At midnight on Monday the 6th of April I caught the Student Agency bus from Florenc. Transit time to Vienna should have been 4.5 hours, but the first bus had issues and we had to return to Prague and switch to another bus. My visa appointment was at 9:30 and I had considered taking the 3:30 am bus but, after my bus broke down, I was happy I had taken the midnight bus. The bus drops you at Stadion bus station on the U2 Bahn line in Vienna. My intention was to walk around all morning (I’ve been to Vienna twice and don’t have any need to see much more) but it was so cold that instead I went to Westbahnhof and hung out eating fresh bread, drinking tea and using the free wifi. Cost: Student Agency bus (return) 976kc plus two Bahn tickets at €2.20 each.
From Westbahnhof it is a pleasant 25 minute walk along Mariahilfer Strasse to the Embassy. There are also trams that will take you most of the way there. There are many nice shops and cafes on the way and you will also pass the Technical Museum. The entrance to the visa section is down the left side of the building.
I arrived a few moments early for my appointment and was greeted by the friendly staff who took all of my documents and my €91 (in cash, exact change required). Moments later I was invited into the office where I was asked a series of questions:
- what do I intend to do in the Czech Republic?
- how long do I intend to stay?
- how much money do I plan to earn every month?
- where do I live in Prague?
- how much is my rent?
- how many people do I share a flat with?
- do I have a Czech bank account?
- when did I first visit the Czech Republic?
- when did I arrive in the Czech Republic this time?
- when did I previously live in the Czech Republic?
At this point I also supplied copies of my previous visa and residence card. I brought up the fact that I am studying Czech and used a few well rehearsed phrases to emphasize this. Interestingly I was NOT asked what I would do if my visa was not ready by the time my 90 day Schengen limit expires on May 19th. The staff translated my statement into Czech, read it all back to me in English and then had me sign the application document. I received a stamp in my passport to show I had applied for a visa and a receipt with a reference number. The staff informed me that the process can take up to three months, but that I would likely hear from someone sooner by email. They were friendly, polite, helpful and even thanked me for being so well organized. The entire visit lasted about one hour.
When I originally booked my ticket I chose the 15:40 return bus that would get me to Prague around 20:00. Out on the street at 10:30 in the morning I was at a loss as to what to do, so I returned to Westbahnhof and used the free internet to look for an earlier bus. Student Agency allows free changes up to one hour before departure so I was able to switch to a 12:40 bus that would get my home by 17:00. This left time for a stroll, lunch at the Stadion shopping centre and then onto the bus with time to spare.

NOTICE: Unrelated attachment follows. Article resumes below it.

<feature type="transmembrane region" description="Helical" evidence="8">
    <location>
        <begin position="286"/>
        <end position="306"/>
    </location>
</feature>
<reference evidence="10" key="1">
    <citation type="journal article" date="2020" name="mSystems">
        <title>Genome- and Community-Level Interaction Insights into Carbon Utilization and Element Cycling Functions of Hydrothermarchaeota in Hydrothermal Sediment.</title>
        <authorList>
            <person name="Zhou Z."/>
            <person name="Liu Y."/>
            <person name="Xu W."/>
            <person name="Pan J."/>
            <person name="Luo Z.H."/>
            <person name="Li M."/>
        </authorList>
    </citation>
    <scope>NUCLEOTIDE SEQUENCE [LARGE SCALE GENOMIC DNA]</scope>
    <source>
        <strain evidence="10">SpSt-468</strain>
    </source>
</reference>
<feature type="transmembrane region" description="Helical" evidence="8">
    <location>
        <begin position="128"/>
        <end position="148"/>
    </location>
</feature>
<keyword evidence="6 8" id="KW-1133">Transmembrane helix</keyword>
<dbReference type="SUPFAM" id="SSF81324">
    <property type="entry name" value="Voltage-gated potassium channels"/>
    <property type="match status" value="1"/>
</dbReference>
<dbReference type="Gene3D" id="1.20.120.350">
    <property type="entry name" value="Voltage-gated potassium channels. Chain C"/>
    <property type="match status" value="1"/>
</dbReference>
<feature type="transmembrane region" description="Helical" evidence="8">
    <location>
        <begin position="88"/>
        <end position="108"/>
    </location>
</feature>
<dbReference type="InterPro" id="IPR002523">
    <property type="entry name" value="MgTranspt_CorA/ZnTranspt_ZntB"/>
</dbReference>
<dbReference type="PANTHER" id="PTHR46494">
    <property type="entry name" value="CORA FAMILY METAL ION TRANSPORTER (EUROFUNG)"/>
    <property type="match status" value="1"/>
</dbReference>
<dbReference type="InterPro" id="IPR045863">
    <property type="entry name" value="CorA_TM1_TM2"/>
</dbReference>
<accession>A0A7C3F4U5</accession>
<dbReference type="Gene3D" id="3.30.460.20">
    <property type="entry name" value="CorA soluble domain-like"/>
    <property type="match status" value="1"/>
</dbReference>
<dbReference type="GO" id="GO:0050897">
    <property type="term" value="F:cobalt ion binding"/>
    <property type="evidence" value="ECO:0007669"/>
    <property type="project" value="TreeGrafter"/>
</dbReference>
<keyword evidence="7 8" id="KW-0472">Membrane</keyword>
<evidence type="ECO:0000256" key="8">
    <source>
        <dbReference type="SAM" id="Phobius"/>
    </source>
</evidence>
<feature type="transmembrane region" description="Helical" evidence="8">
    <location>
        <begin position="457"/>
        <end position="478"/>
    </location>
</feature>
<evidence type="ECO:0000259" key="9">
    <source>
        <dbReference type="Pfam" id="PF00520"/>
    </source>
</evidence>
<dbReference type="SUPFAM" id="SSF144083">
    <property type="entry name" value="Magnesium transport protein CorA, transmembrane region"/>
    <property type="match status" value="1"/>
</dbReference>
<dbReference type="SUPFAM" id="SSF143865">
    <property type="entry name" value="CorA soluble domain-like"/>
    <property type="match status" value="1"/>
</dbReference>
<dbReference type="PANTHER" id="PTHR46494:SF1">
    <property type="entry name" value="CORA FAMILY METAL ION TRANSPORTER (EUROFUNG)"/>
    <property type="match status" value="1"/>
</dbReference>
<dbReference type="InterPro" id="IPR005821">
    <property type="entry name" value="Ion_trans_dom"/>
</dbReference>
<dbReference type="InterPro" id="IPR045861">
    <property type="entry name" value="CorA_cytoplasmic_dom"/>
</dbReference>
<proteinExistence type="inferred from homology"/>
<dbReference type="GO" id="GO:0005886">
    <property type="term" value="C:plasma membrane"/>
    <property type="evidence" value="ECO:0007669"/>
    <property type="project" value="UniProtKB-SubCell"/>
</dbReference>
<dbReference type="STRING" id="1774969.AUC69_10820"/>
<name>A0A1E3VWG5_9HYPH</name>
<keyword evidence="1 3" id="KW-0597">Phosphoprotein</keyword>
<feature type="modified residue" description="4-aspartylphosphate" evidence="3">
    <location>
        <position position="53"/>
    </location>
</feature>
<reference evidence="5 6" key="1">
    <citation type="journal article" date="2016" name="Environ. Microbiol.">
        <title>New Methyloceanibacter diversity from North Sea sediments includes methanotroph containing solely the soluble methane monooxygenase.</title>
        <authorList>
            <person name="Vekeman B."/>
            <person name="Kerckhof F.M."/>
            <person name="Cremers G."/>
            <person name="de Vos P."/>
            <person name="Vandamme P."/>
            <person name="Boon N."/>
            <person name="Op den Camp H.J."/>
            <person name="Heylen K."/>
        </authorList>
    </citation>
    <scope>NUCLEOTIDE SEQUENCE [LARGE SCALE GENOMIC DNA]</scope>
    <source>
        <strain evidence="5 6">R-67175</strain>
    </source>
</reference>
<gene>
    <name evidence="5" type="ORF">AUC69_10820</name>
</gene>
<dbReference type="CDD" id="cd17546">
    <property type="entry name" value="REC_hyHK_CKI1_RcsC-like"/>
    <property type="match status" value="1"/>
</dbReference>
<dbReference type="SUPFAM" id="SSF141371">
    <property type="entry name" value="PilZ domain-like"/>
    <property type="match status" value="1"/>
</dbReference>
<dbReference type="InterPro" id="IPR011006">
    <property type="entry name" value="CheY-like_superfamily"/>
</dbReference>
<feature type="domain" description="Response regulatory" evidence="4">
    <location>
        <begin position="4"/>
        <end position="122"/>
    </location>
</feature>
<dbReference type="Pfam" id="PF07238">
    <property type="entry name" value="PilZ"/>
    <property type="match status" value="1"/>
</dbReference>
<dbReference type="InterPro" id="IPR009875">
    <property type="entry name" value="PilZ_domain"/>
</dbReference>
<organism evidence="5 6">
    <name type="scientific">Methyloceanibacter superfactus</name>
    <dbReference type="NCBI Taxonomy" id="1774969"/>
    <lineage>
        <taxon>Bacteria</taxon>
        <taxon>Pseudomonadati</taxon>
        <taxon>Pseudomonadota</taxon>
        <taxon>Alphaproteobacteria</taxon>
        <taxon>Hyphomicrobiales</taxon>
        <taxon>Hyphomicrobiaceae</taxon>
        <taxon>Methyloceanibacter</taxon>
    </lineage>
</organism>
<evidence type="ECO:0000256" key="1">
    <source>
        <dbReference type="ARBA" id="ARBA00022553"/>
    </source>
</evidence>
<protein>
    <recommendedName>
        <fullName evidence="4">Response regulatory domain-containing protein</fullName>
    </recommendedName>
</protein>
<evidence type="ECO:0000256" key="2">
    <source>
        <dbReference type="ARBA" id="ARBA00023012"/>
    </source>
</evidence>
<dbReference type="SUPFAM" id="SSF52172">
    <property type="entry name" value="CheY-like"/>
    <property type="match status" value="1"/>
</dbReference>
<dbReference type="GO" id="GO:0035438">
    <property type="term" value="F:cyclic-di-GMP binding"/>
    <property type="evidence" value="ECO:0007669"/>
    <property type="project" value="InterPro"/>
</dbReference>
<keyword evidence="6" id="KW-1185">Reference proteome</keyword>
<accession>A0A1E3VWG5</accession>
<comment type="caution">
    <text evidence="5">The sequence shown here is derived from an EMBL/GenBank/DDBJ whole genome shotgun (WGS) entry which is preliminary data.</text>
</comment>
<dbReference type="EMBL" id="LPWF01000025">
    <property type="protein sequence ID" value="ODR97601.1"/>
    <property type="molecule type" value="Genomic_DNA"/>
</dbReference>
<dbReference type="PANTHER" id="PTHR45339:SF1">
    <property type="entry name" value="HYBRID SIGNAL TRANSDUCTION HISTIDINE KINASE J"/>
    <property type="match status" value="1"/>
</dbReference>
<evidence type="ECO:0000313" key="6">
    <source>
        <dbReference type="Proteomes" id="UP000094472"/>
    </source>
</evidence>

Of course there was construction on the way home and we had to take a rural detour….
…but it was a good trip and I was happy to be back home and into my bed. 10.5 hours bus travel time for a one hour meeting! And now I wait, patiently, for the email to tell me my visa is ready to be picked up. Watch for the final installment sometime soon!
If you have been following me, you know I already had a visa and residence permit once and am back to do it all again. If you are new here and stumbled upon my blog while looking for Živnostenský list or Czech immigration information, I recommend you start at the beginning. Even though I had a visa before, because I let my residence permit expire I need to start from scratch.
This post will cover from the start of the process to waiting for the visa appointment and I will post more once things move ahead. This process is for someone here on a trade license (Živnostenský list). I’ve included actual dates so you can see the real timeline here in 2015. If things have changed from 2013 I will make an effort to update the original postings to reflect this. As I arrived in the Schengen Zone on February 19th, I am on a bit of a timeline to pull this off by May 20th.
Useful information: The Ministry of the Interior website.
Canadian criminal record check: I applied at the Embassy in Prague on March 9th, it was ready for pickup on March 10th. You can get this in Canada before you come, but it is no faster, no cheaper and won’t be in Czech so you will need to pay to get it translated. Note that they are only open from 9:00 until 12:00 but you can make an appointment for afternoon if necessary. Cost: 1,000kc.